- Smooth engine
- Sharp handling
- Strong value
- Limited practicality
- Dated navigation graphics
- Front-seat headroom
The market for compact luxury cars has grown in the last decade, as upscale manufacturers realized they needed a way to attract a younger generation of buyers, who would potentially become brand loyalists.
Acura has long been ahead of that curve, with cars like the Integra of the 1980s and 1990s, followed by other Honda Civic-based cars: the EL, CSX and, most recently, the ILX.
Acura introduced the ILX in 2013 and updated it in 2016 and 2019. While Honda completely redesigned the Civic into a more sophisticated 10th generation in 2016, the ILX is still built on the same platform as the unremarkable ninth-gen Civic. On paper, that sounds like a bad thing, but Acura has done a good job making the 2019 ILX look newer than it is.
The 2019 update brings new headlights, grille, and taillights that put some distance between this upscale car and its economy-sedan roots. That’s important because Mercedes-Benz – one of Acura’s key competitors at the entry-level end of the luxury segment – has two very fresh small sedans on offer: The A-Class made its North American debut as a 2019 model, and a second-generation CLA-Class will soon arrive for 2020. Acura also has to contend with the popular Audi A3.
My tester was the ILX’s top Tech A-Spec trim, which adds dark-finish 18-inch wheels, side skirts, a black trunk-lid spoiler, Ultrasuede/leather seats with contrast stitching, and metal pedals. It’s a good-looking package that amplifies the car’s upscale intentions.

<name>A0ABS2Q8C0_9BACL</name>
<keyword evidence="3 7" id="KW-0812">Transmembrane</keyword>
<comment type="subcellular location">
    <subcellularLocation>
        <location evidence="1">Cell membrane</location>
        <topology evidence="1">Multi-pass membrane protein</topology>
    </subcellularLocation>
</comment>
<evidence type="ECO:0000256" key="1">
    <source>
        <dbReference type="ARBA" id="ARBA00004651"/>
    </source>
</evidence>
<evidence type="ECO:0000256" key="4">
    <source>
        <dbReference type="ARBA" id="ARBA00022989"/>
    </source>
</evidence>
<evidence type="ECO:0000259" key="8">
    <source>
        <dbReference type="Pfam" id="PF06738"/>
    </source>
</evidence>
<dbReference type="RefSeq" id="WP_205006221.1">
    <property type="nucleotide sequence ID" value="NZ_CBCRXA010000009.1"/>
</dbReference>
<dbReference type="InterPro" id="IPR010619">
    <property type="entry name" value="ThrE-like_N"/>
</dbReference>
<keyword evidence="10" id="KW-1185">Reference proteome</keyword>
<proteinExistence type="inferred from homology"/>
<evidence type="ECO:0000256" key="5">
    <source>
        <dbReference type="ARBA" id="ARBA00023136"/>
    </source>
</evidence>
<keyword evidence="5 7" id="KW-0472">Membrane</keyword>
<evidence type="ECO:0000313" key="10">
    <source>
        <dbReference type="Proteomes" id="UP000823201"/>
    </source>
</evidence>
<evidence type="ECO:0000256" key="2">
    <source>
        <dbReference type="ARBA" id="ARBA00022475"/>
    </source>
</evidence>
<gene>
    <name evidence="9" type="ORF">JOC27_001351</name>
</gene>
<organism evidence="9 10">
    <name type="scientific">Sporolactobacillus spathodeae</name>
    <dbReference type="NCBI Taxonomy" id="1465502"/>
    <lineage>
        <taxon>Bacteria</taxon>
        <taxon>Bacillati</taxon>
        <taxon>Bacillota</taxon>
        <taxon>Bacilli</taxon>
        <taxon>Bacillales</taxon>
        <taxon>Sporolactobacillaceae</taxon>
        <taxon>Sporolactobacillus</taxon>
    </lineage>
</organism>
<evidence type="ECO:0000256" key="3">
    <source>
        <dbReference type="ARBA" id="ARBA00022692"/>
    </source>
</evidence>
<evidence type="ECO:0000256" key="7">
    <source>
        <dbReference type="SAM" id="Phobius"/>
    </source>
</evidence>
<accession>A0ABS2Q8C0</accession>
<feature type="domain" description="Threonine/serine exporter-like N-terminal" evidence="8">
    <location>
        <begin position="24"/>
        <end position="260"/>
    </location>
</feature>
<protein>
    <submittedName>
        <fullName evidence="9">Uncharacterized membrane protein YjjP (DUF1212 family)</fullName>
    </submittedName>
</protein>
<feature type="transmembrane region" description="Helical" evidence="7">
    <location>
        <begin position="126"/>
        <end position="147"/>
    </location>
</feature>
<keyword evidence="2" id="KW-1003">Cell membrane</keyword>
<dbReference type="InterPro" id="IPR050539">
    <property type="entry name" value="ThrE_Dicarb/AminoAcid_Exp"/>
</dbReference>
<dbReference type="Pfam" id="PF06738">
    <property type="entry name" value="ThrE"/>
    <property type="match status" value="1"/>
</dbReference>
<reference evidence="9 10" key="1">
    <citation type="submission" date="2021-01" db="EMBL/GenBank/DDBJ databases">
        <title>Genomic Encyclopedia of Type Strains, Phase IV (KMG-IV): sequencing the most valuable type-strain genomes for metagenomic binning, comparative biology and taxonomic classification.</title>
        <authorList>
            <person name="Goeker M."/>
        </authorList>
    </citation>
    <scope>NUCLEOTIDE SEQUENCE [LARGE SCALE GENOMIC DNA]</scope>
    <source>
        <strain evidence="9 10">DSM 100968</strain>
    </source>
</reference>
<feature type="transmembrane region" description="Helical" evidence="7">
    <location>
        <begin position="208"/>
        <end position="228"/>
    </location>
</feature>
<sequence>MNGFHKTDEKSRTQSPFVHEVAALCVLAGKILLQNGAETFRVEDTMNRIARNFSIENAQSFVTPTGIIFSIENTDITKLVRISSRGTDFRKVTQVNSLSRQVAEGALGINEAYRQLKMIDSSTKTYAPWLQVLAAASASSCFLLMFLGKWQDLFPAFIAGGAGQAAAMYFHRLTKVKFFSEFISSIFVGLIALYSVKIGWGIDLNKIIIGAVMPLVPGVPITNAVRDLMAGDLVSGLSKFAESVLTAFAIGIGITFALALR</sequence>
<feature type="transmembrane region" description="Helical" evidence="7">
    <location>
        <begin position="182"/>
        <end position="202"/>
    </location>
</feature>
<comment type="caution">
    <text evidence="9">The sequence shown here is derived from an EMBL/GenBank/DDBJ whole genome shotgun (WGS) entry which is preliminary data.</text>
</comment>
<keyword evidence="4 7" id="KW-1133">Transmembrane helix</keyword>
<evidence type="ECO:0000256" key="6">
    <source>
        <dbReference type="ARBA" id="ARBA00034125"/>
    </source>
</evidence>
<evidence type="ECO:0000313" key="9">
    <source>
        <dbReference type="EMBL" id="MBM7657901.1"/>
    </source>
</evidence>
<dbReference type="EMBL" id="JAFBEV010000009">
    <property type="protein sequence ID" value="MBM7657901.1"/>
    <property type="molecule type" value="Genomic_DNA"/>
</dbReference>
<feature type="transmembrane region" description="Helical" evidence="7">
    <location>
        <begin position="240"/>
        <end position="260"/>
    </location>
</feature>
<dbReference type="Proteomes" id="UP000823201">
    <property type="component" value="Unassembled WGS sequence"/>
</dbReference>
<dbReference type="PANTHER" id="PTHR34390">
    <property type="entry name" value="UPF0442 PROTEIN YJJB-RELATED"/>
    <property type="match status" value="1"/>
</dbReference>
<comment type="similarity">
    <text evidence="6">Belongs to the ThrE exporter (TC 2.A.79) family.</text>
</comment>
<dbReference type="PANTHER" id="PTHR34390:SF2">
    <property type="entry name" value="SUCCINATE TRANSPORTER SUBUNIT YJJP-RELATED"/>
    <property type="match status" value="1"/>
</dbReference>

Driving Feel: 7.5/10
The ILX’s firm ride approaches uncomfortable on Ottawa’s neglected arterial roads. Still, it’s a good fit with the car’s attempt to toe the line between the upscale sport sedan and sport compact classes. Handling is fun, but this is not an all-out sports car: The ILX’s front-drive layout comes with plenty of understeer when powering through a corner. The small sedans from Audi and Mercedes-Benz offer AWD, which promises to improve dry-road handling as much as it adds foul-weather traction.
Acura hasn’t made the ILX appreciably quieter than the old Civic design it’s based on, but the sounds that come into the cabin are nicer to listen to. Some of the credit for that goes to Acura’s active sound control (ASC) system, which uses noise-cancelling technology to filter out the less-desirable aspects of the car’s mechanical soundtrack.
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Under the ILX’s hood is a 2.4L engine, a low-tech offering next to Honda’s newer turbocharged four-cylinders. I was tempted to criticize Acura for not bolting the Civic Si’s 1.5L turbo into this car; after all, its power figures (205 hp/192 lb-ft of torque) are similar to those of the ILX.